A Letter from South Korea (Summer ‘95):
...I’ve written about the cycle of working class struggles that began with a student/worker occupation of a whole city, Kwangju, in 1980. The cycle of struggles lasted nearly seven years and faded when the military government made concessions for reforms, like direct elections. The weakness of revolutionaries (or wannabes) here is that they begrudgingly acknowledge the irrelevance of the gains of the liberal “democracy” movement, but they fail to effectively critique them by putting forward an internationalist politics. They fall into the trap of anti-imperialism/nationalism and mimic the rest of the political spectrum here by calling for national reunification, with no critique of national/ethnic identity. Korea is ethnically homogenous, and their historical isolation seems to have conditioned them to never look beyond their own borders. Its unfortunate because the working class in South Korea has such a remarkable consciousness of itself as a class, although this is only within the scope of their own nation-state.
Even now, workers demonstrate an inspiring militancy. Last fall (in 1994) striking telecommunications workers stormed an executive board meeting by crawling through air conditioning ducts, then bursting out of the ceiling into the meeting and yelling their demands. The pigs arrested all the rampaging workers from this action and threatened to throw them in prison for several years. This in turn inspired wildcat actions from their co-workers who demanded that all charges be dropped. It’s exciting stuff, but the unions are here, as everywhere, a fetter to working class initiative, and the only relevant actions occur outside — and sometimes against — the unions.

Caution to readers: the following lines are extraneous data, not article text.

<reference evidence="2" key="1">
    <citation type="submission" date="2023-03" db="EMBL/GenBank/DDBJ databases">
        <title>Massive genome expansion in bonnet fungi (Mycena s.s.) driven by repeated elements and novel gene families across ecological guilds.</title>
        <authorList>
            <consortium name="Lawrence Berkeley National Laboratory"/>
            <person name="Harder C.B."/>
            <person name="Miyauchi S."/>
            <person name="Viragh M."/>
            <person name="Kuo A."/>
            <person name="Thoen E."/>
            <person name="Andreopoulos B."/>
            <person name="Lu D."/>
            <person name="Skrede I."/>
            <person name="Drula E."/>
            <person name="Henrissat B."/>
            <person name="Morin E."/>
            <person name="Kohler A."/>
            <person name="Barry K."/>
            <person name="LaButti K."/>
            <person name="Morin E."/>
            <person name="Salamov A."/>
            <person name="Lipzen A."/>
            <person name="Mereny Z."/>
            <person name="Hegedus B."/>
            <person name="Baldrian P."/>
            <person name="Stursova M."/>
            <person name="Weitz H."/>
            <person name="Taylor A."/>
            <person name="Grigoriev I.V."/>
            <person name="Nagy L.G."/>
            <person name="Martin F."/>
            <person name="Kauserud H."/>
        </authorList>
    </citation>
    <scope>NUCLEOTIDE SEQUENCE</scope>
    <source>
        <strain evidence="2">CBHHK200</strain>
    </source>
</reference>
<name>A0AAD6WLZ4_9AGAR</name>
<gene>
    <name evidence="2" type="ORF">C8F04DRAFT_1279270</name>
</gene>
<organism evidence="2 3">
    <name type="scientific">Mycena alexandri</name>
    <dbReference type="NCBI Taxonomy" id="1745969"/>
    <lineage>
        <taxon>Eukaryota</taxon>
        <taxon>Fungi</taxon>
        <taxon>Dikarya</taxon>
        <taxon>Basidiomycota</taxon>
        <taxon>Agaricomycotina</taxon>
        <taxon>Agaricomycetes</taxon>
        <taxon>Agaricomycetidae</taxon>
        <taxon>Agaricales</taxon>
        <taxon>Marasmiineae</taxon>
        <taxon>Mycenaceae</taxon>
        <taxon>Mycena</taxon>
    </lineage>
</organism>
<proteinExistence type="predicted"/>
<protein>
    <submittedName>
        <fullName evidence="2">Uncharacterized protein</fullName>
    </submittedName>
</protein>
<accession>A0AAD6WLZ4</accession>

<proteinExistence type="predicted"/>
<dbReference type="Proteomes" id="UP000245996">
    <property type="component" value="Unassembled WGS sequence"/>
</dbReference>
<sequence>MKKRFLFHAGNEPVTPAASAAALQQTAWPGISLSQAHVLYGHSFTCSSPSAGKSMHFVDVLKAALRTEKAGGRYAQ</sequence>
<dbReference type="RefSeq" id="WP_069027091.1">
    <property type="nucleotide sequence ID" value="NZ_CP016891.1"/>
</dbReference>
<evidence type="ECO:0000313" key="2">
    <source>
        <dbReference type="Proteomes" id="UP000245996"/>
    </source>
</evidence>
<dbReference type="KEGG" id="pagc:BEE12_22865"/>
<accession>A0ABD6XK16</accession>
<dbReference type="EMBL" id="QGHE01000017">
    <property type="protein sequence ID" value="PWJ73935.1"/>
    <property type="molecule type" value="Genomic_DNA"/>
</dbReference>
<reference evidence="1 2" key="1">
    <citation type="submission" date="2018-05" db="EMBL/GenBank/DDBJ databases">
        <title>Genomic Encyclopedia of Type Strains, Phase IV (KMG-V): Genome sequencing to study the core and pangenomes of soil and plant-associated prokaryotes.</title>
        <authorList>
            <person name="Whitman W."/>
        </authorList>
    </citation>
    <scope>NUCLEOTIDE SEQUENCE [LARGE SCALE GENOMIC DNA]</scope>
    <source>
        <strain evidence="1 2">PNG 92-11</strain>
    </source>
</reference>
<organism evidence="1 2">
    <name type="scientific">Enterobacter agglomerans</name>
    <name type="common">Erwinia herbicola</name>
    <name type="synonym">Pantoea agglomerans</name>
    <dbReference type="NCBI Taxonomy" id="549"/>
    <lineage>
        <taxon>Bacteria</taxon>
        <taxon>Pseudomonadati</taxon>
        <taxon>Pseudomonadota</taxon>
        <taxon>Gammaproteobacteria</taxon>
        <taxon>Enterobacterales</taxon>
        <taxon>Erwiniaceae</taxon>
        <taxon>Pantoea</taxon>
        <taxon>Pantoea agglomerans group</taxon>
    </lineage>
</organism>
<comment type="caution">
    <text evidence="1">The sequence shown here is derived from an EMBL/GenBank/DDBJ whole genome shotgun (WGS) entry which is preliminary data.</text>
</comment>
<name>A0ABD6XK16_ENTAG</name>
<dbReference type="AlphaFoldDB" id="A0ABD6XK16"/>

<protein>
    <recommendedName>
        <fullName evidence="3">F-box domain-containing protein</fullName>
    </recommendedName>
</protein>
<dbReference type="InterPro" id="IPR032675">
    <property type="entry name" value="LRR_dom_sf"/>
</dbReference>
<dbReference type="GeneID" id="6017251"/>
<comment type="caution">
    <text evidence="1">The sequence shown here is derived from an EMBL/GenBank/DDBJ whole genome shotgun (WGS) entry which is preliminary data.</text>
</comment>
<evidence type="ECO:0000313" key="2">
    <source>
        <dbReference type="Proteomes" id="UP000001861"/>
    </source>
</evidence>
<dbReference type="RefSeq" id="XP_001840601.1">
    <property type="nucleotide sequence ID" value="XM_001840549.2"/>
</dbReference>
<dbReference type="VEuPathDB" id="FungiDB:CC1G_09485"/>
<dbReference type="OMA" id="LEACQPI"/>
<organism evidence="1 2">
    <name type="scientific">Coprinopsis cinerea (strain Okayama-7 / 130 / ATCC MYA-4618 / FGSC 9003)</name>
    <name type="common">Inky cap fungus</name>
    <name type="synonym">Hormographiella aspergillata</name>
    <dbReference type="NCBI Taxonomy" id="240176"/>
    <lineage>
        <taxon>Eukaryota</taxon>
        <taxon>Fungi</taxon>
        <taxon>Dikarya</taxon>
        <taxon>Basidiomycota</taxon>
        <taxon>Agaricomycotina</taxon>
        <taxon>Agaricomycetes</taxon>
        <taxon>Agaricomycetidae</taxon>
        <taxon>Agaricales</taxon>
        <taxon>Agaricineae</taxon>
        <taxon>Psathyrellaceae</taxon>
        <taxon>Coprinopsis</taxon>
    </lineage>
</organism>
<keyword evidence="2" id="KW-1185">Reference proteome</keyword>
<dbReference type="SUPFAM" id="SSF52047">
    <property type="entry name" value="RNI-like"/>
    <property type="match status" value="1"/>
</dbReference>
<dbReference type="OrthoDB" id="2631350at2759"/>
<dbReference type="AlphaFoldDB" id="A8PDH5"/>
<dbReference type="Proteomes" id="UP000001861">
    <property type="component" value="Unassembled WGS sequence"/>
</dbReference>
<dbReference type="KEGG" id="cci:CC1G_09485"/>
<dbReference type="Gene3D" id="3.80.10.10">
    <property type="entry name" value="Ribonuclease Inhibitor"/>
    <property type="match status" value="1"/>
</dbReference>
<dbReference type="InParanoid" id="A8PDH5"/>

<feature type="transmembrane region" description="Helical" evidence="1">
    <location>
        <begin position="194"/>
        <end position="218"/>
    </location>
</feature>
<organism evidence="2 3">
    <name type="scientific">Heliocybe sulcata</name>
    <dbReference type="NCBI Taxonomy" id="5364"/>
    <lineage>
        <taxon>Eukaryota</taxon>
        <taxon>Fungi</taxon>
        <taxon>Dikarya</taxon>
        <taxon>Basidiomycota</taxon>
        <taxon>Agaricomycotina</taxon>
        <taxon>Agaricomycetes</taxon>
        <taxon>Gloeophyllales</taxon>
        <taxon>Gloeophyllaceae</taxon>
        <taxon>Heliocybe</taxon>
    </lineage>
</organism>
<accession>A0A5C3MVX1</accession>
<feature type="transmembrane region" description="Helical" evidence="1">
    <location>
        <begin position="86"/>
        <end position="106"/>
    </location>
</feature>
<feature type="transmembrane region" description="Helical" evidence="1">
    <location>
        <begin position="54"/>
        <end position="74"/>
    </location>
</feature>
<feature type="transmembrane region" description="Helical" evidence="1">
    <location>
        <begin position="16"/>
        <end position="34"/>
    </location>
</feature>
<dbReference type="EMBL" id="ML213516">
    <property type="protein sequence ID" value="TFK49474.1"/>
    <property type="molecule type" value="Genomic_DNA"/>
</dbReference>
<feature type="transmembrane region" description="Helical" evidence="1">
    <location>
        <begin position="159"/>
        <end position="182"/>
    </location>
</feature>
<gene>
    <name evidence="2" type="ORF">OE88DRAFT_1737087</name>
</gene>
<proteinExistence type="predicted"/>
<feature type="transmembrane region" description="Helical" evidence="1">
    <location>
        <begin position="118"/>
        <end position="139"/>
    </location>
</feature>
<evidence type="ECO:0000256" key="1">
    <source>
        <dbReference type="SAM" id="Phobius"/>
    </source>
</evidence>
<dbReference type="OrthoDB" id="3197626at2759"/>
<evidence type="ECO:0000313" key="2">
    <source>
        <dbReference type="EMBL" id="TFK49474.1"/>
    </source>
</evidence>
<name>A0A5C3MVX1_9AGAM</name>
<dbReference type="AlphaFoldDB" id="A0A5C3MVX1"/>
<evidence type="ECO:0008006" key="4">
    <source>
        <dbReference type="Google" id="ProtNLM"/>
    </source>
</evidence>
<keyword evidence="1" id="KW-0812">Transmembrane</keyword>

Surprising as well is the rising student militancy. This spring (1995) saw the widespread use of Molotov cocktails in street actions for the first time this decade. Student protesters also come to events equipped with iron pipes for hand-to-hand combat with the riot pigs. From news reports I thought that the students’ pro-worker rhetoric might mean that the student were about to really break things open again, but after witnessing my first demo here I realized that it’s all a “set piece” with the pigs tactically defining where, when and how the confrontations take place. Also, after I got my first ever whiff of tear gas, its effects bringing me to my knees, I felt how much control the pigs really have over these confrontations. It was like a football scrimmage where the stronger team (the cops) always maintains the upper hand with its superior control over territory. Sadly, these ritualized demos appear to have been the same for decades. The students’ politics stink, and this is matched by their lack of imaginative tactics. I’d hoped that at least some of them had read Sun Tzu...